First thing I need to do is perform a stocktake, see what I really do and don't have, and figure out exactly how I'm going to execute some of the more creative bits and pieces. I'll hopefully make a post or two on here as things progress! No doubt there'll be requests for troubleshooting come through.
June 25, 2017 12:01AM
"End goal is to have a print envelope of around 500x500x500mm with maybe a 50 micron print resolution....I printed most of the plastics required as per here: "

I'm not sure 500x500x500 mm, 50 um resolution, and printed plastic parts all belong in the same sentence, let alone the same printer. For that kind of size and resolution, rigidity in every component will be critical. Plastic part use, especially printed plastic parts, should be minimized.

If you have a flat aluminum bed you don't need to put glass on it. It's better to use a material like PEI that prints will stick to without slopping hairspray, glue, or root beer, on it.

Using four rails is asking for trouble. If there's even a tiny misalignment (and there will be) the whole thing will bind or walk instead of moving smoothly. You shouldn't need more than two rails, preferably located close to the screws. For the sort of resolution you're after, I wouldn't use end-supported rails, either. Use fully supported rails or linear guides.

When you heat the 500 mm bed to 100C is is going to expand by almost 1 mm (about 0.5 mm when heated to 70C). Your bed support system may not be too happy about that, and you may have problems with the bed lifting or the bed or support structure flexing. I designed a three point support mechanism for my latest printer that allows the bed to expand without creating any lateral forces on the leveling screws. I support the bed from below using a rigid support structure in the form of a "tee" made from 40x40mm 8020 extrusion (probably overkill for my printer, but probably about right for yours). The bed plate sits on 3 screws, two of which have spherical heads. There is a reference screw that is typically not adjusted, whose spherical head sits in a conical hole in the bottom of the bed plate. The conical hole prevents any lateral motion at that location, but since the screw head is spherical, the bed can swivel on that screw when leveling. On the opposite side of the bed there is another spherical support screw, the pitch adjuster, but this one sits in a conical slot (made with a countersink bit on a mill). The slot allows the bed to expand in the X direction but prevents any motion in the Y direction. The spherical screw head allows the bed to pivot for leveling. The third screw, the roll adjuster, is simply a screw that contacts the flat bottom of the bed plate. That allows the bed to expand in X and Y and to pivot for leveling adjustments. At each of the three screws there are springs that hold the plate down onto the screws.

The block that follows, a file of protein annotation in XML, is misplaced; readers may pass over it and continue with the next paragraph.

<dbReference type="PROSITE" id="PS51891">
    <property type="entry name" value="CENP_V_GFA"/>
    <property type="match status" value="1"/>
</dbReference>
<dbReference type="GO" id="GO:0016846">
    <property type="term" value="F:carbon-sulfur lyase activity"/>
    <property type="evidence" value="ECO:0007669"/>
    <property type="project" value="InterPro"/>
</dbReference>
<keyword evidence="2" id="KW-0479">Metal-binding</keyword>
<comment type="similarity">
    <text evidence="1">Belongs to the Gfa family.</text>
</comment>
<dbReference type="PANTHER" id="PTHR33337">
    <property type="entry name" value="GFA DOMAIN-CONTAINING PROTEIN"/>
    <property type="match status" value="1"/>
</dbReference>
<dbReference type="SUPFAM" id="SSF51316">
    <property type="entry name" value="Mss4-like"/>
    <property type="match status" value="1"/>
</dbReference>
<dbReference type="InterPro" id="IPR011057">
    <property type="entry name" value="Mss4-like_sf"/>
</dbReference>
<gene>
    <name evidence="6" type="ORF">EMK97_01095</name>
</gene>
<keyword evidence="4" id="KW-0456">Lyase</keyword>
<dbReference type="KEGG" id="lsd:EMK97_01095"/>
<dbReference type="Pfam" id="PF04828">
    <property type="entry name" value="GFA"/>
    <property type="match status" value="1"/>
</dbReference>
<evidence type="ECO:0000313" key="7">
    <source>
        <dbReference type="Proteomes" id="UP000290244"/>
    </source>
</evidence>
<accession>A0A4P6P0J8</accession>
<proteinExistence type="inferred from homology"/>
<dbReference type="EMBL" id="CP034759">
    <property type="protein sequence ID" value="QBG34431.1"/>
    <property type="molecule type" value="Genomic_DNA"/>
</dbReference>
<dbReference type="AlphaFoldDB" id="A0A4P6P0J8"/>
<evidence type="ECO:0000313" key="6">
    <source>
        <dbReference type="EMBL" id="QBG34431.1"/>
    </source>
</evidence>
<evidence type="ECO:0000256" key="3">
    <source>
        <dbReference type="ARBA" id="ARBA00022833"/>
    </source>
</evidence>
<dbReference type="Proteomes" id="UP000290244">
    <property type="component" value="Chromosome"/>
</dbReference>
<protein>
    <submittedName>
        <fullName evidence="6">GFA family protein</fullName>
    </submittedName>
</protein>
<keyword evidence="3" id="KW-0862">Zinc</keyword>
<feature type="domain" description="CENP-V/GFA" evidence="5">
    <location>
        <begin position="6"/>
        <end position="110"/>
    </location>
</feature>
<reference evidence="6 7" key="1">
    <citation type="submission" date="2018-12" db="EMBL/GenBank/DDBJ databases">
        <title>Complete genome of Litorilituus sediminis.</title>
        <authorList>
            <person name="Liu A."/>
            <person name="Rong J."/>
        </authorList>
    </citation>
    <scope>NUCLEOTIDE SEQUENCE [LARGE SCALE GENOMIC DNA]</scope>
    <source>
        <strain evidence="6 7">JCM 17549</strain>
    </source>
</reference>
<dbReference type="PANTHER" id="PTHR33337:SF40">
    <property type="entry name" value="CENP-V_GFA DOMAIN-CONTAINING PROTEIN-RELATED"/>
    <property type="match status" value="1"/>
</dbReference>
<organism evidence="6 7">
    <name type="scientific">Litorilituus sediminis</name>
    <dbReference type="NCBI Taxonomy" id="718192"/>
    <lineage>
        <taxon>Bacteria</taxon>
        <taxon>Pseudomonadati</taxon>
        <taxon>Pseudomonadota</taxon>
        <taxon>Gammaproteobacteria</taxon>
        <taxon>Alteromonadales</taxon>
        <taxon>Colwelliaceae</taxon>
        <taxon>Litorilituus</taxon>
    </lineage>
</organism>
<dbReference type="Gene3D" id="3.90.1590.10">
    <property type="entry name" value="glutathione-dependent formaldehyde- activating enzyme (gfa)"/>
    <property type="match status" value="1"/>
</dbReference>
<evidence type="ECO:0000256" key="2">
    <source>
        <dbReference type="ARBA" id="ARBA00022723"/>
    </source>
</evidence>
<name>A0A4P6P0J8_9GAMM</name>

Here's the general idea, viewed from the bottom:

Here's what it looks like in practice (top view):

The screw on the left is the reference that sits in a conical hole. The screw on the right is the X axis pitch adjuster. The screw at the front center is the roll adjuster and has a thumbwheel under the assembly. The reference and pitch adjusters are spherical head screws used in RC cars. They have 2.5 mm hex sockets on the top so they are adjusted from the top side of the bed. All three screws are threaded into teflon or torlon blocks that don't mind the temperature and grip the screws tightly so the bed can't wobble.

You may find that with only 3 supports, a bed that size may sag under it's own weight and not provide the flatness you need to print in 50 um layers. You may have to do something a little more complex to support the corners on the side with the roll adjuster. This is a situation where autoleveling that maps the bed may be useful.

Setting aside the difficulty and expense of building a large printer with the sort of resolution you're after, have you considered how long it will take to print a large object in 50 um layers? You certainly can do it, but people usually match the printer size to the object size. Large printers usually print large objects in thick layers so they'll finish in a reasonable amount of time. Things that require very high resolution are usually small and usually printed on smaller printers that are much easier to build to the required rigidity and resolution. Just something to think about...

Ultra MegaMax Dominator 3D printer: [drmrehorst.blogspot.com]
June 25, 2017 04:04AM
Really appreciate the time you took putting into that post Mark! I whole-heartedly agree with you on most of those points and the rest has definitely given me more to think about. Some clarifications: